- What is it? There are
a variety of sources on web.
- For a taste try John Baez's amusing intro
to quantum gravity, this short
blurb from the Max Planck Institute,
and the Wikipedia online encyclopedia entry.
- In the popular press there are a handful of articles on quantum gravity and
loop quantum gravity (lQG). The January 2004 Scientific American had an article by Lee Smolin (the
author of Three Roads to Quantum Gravity). James Glanz published
a NYT profile
on Abhay. In 1999 George Johnson of the NYT wrote a "dual
profile" of Steve Giddings and Carlo Rovelli. Carlo wrote
a piece on lQG published in Physics
World. On the archives there is an english translation
of an article by Rudiger Vaas on lQG published in Bild der Wissenschaft.
- There is a richer set of texts with more technical introductions:
- Norbert Bodendorfer's "An elementary introduction to loop quantum gravity" arXiv:1607.05129
- Abhay Ashtekar and Jerzy Lewandowski teamed up to
write a status report.
- Some time ago Carlo Rovelli wrote a
review of lQG in Living Reviews in Relativity.
- Thomas Thiemann has a quite accessible set of lecture
- There are now several book-length introductions, including with advanced undergraduate/begining graduate students in mind:
- Rovelli and Vidotto, Covariant Loop Quantum Gravity
- Gambini and Pullin, A First Course in Loop Quantum Gravity
- Upper level discussions are found in
- Carlo Rovelli's Quantum Gravity (a version of Carlo's is online) and
- Thomas Thiemann's Modern Canonical Quantum General Relativity.
Here is a (quite dated) reading
- The best overall site devoted to web info on special and general relativity
is Relativity on the
World Wide Web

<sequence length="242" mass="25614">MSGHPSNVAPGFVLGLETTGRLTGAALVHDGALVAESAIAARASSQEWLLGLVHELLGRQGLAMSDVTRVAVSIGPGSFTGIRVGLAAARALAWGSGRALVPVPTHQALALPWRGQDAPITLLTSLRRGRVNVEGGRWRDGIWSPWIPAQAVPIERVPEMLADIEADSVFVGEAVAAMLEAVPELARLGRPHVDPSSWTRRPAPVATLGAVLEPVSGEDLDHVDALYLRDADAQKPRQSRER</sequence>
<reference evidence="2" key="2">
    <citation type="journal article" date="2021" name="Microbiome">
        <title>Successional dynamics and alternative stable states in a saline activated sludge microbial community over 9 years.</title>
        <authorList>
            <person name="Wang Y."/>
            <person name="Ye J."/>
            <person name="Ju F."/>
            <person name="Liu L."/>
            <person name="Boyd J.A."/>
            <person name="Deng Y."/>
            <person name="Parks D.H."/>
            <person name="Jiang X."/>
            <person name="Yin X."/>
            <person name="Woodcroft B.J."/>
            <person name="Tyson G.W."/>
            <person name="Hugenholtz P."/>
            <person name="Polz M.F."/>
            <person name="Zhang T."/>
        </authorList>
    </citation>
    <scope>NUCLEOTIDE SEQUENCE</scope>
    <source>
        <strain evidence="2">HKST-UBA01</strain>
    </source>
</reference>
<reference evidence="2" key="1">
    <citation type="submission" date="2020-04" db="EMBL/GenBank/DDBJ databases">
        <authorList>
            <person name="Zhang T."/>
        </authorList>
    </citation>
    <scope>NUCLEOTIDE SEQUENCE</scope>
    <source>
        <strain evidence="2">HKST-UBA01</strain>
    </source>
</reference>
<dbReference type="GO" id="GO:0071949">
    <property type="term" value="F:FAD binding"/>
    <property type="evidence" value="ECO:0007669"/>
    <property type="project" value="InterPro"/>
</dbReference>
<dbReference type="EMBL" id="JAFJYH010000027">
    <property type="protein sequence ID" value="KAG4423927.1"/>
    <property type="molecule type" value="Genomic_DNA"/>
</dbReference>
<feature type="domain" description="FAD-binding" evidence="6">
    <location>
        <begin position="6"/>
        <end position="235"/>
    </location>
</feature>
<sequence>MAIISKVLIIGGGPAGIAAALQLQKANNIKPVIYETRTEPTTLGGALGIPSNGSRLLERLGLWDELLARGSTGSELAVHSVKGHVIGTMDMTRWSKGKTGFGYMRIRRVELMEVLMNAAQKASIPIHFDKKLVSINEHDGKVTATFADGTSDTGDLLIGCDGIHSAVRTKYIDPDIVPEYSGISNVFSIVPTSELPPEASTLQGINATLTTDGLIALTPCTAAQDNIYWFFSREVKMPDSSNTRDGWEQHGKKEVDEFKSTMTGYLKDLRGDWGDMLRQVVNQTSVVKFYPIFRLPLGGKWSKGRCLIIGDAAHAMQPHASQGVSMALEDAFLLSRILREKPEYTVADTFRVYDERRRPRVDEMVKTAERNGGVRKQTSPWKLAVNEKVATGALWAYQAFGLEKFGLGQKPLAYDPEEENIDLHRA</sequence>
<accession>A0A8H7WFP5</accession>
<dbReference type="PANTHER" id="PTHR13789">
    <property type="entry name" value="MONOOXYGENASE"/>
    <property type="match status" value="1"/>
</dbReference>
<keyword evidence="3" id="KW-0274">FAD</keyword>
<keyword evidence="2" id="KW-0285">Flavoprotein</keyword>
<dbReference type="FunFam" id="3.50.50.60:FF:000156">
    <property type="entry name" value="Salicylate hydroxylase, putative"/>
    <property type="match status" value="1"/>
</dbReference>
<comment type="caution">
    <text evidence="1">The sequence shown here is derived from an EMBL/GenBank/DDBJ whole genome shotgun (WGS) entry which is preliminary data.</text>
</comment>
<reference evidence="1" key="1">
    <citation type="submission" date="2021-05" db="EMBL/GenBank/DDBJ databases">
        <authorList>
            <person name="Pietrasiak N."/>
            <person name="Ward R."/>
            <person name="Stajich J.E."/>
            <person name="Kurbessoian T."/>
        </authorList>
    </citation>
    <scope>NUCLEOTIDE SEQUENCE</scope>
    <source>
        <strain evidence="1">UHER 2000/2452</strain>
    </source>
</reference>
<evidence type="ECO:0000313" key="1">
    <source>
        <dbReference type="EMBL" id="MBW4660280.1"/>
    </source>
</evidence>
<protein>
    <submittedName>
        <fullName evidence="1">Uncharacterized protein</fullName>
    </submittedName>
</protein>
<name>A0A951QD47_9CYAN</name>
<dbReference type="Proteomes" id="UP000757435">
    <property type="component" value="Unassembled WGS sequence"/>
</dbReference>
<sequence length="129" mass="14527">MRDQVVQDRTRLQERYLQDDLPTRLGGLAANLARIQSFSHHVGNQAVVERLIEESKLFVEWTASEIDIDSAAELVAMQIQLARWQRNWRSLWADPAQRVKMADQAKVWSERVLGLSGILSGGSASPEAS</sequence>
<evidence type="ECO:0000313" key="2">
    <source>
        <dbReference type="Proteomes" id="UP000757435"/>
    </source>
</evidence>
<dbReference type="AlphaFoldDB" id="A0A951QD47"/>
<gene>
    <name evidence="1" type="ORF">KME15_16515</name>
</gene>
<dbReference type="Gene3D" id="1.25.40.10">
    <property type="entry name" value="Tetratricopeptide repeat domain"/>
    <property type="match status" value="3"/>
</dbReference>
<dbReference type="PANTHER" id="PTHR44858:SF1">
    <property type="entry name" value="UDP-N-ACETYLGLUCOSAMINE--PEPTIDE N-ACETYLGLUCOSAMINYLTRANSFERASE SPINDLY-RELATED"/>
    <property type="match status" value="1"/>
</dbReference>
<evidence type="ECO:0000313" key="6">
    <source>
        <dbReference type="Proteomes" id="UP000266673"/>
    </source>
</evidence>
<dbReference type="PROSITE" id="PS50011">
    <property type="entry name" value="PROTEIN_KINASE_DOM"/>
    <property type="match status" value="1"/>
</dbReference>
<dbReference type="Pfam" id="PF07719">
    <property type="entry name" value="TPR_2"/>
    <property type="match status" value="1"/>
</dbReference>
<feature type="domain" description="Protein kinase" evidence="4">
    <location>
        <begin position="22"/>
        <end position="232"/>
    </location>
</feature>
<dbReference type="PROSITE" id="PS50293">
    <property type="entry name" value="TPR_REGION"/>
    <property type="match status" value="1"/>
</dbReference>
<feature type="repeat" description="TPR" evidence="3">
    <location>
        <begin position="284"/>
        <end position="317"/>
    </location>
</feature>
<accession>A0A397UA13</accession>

created by Chris Hillman and maintained by mmJohn Baez. Among many, many other
wonderful things it contains an annotated list of lecture notes and books online
at both undergraduate and graduate
- Kavli Institute for Theoretical Physics at UC Santa Barbara.
- Max Planck Institute for Gravitational
Physics (Albert Einstein Institute).
- The Institute for Gravitational Physics and Geometry at PennState
- The Perimeter Institute.
Physically located in Waterloo, Canada, PI focuses on foundational issues
in quantum theory, quantum gravity, string theory, and cosmology.
- In Vienna, the Institute for
Theoretical Physics and the Relativity Group.
- The International lQG Seminar - A research seminar that takes place most Tuesdays at 9am (US Central Time). Audio is distributed via telephone. Slides of the talks and audio are posted.
- Gravitational wave detectors all over the world! In the US,
LIGO (Hanford, WA and Livingston, LA). Here's a short
introduction by a student at Macalester. In Italy VIGO.
In Japan TAMA. In Germany GEO.
- It has been called a quantum gravity observatory (!), the Pierre Auger cosmic ray observatory in the Andes.
- The NSF Gravitational Physics Program home page
- The online eprint archive papers
for many fields of physics and mathematics. In particular, here's
gr-qc and the
form interface. These archives only contain recent papers (since 1991).
- At SLAC, the SPIRES bibliography
search . This contains published papers, too.
- More online mania - a citebase for physics papers.
- Hosted here, there is also a reading
guide to the new variables.
- t'Hooft's advice for young (of mind) students sparked by theoretical physics.
- A new society for theorists at primarily undergraduate institutions! The Anacapa Society website.
Spin Network links:
- A link for the Spin Network Primer
- From Greg Egan, an explanation
of spin networks. And if you are tickled as some of the rest of us with
seeing spin networks and rules for dynamics in a novel, check out Schild's
Ladder available from your local net or street bookstore.
- net delights Bar Natan's Rolfsen table of knots
© S. Major 1993-2018 Last modified 18 June 2018